If your bank or credit union builds its brand around “being local,” then you need to think seriously about what will happen when you start closing branches. Because that day could be right around the corner.
“We care about here,” reads a new ad from Yorkshire Bank. “Here is where we live and work. And it’s where we’ve lived for over 150 years, supporting the communities, businesses and individuals around us.”
“We care because we’re close to you,” the ad continues. “Your home is our home. What affects you affects us, which is why we want to play our part in making where we live a better place.”
Sounds like a bank with roots firmly planted in local communities, doesn’t it? And yet no more than a few weeks after bank’s new ad campaign debuted, Yorkshire announced it would be closing a branch in the small town of Middleton, near Leeds.
News of the closure has rocked the community of 27,000, who will now be left without any bank branches. Customers needing to conduct in-person transactions will now have to travel a round trip of several miles to find the next nearest branch. This includes businesses, the elderly and the disabled, all of whom rely heavily on branches for their banking needs.
The erstwhile Yorkshire branch had served the Middleton community for over 50 years. It was situated a mere 16 miles from the bank’s birthplace in Halifax back in 1859. That’s literally close to the bank’s home, and metaphorically close to its heart.
Yorkshire’s branch network will now number 181.
Hypocritical Brand Campaign?
The timing of Yorkshire’s new ad campaign and branch closing feels horribly wrong. It feels disingenuous to say you’re “committed to local communities” on one hand while shuttering branches in said communities on the other.
Many customers are likely to wonder, “If Yorkshire Bank doesn’t care about people and branches in its own backyard, how can they claim to care about anyone? Who do they care about?”
Carmela Walsh, a customer of Yorkshire’s Middleton branch for 40 years, is one of those who’s irritated by the location’s closing… and the bank’s apparent hypocrisy.
“Yorkshire Bank claims it is looking out for the communities it serves,” gripes Walsh. “The reality is they couldn’t give a hoot. They just think of their profits first.”
Yorkshire can’t really deny Walsh’s accusations that the branch closing is motivated by self-interests. The bank say the lease on the branch location has run out, and the dwindling number of customers it serves make the economics of that location unfeasible. In other words, Walsh is right: They are just thinking about their profits — $35 million in the last six months.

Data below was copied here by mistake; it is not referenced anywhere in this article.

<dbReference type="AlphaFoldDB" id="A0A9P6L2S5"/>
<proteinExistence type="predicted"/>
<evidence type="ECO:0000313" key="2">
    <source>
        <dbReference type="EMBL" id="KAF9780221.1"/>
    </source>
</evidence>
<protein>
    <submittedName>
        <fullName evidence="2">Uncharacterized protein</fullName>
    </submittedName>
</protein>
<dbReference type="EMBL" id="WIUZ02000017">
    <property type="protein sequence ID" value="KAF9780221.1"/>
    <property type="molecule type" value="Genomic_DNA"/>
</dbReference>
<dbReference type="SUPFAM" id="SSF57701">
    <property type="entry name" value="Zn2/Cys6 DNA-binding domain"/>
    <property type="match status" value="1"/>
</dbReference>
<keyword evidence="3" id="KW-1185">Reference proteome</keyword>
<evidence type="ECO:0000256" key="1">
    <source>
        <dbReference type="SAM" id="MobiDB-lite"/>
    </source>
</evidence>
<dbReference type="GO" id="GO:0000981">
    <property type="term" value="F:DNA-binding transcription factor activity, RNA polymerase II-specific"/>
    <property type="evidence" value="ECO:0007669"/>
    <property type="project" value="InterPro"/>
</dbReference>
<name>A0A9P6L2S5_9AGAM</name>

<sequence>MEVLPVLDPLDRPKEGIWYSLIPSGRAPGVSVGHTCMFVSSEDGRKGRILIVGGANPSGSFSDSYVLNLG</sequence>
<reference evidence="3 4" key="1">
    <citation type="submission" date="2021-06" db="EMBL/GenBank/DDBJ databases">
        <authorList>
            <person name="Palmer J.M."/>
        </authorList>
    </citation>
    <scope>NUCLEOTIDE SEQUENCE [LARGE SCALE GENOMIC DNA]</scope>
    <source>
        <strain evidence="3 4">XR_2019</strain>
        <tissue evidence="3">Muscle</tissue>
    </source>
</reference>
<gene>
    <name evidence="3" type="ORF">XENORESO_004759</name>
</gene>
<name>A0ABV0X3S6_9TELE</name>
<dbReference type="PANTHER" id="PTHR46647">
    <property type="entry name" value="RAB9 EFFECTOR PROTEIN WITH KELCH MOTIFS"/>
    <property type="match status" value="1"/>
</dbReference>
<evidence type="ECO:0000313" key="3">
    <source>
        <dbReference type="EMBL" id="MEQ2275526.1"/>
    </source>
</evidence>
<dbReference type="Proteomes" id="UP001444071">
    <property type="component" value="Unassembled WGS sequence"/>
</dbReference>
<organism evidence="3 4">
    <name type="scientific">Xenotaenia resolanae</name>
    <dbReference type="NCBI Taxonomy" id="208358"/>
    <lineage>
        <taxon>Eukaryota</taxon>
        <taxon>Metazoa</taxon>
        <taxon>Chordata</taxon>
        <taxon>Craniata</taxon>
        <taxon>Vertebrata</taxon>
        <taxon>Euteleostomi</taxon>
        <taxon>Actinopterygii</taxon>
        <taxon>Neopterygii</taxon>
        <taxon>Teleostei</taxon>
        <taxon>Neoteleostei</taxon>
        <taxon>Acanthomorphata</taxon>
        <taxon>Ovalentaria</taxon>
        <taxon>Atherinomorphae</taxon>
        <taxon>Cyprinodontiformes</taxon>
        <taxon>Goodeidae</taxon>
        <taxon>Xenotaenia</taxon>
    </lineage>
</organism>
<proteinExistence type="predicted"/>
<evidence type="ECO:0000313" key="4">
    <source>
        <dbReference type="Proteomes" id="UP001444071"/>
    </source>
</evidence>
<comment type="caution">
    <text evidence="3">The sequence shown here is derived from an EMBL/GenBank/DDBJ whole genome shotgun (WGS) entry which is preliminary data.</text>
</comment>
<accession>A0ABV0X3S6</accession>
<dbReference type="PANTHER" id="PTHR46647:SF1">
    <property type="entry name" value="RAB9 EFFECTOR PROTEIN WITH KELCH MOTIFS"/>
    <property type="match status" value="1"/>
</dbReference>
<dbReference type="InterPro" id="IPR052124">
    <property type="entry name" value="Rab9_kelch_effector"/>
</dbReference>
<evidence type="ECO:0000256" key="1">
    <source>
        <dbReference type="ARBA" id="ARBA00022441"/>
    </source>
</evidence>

According to The Daily Mail, banks in Britain where Yorkshire is based are closing branches down at a rate of one every 48 hours. And a report by the Campaign For Community Banking says that more than 1,200 towns and large villages in the UK have been left without a bank branch, and 900 have just one left.
Analysis & Takeaways
Small and even mid-sized financial institutions have spent years positioning themselves as servants of local communities. This may have made a lot of sense during the branch-building boom of yesteryear. No one ever stops in the middle of a bubble long enough to ponder the consequences should the trend reverse. Everyone just assumed that banks and credit unions would just keep adding one branch after another.
But the nature of branch networks are changing, and changing fast. Branch closings are an ever-increasing reality. Indeed 8.4% of banks and credit unions who participated in The Financial Brand’s annual survey said they had plans to close branches in the next 12-18 months. And it’s going to become the norm for more and more financial institutions.
This is going to force many banks and credit unions to reevaluate their brand positions. There are thousands of financial institutions who have built their entire reputation on “local” and “community” themes. They have canned food drives and sponsor little league teams. They bear taglines like “Keeping It Local” and “Serving The Community We Call Home.”
Key Question: How are these “community” financial institutions going to react when they realize they have to shut down branches that once served their communities? Without branches, how will banks and credit unions create as sense of “community” in the future? How can financial marketers position an institution as “local” when it has no physical presence? Can that be achieved simply through community events, charity and sponsorships? Or will there be a heightened role and need for social networks?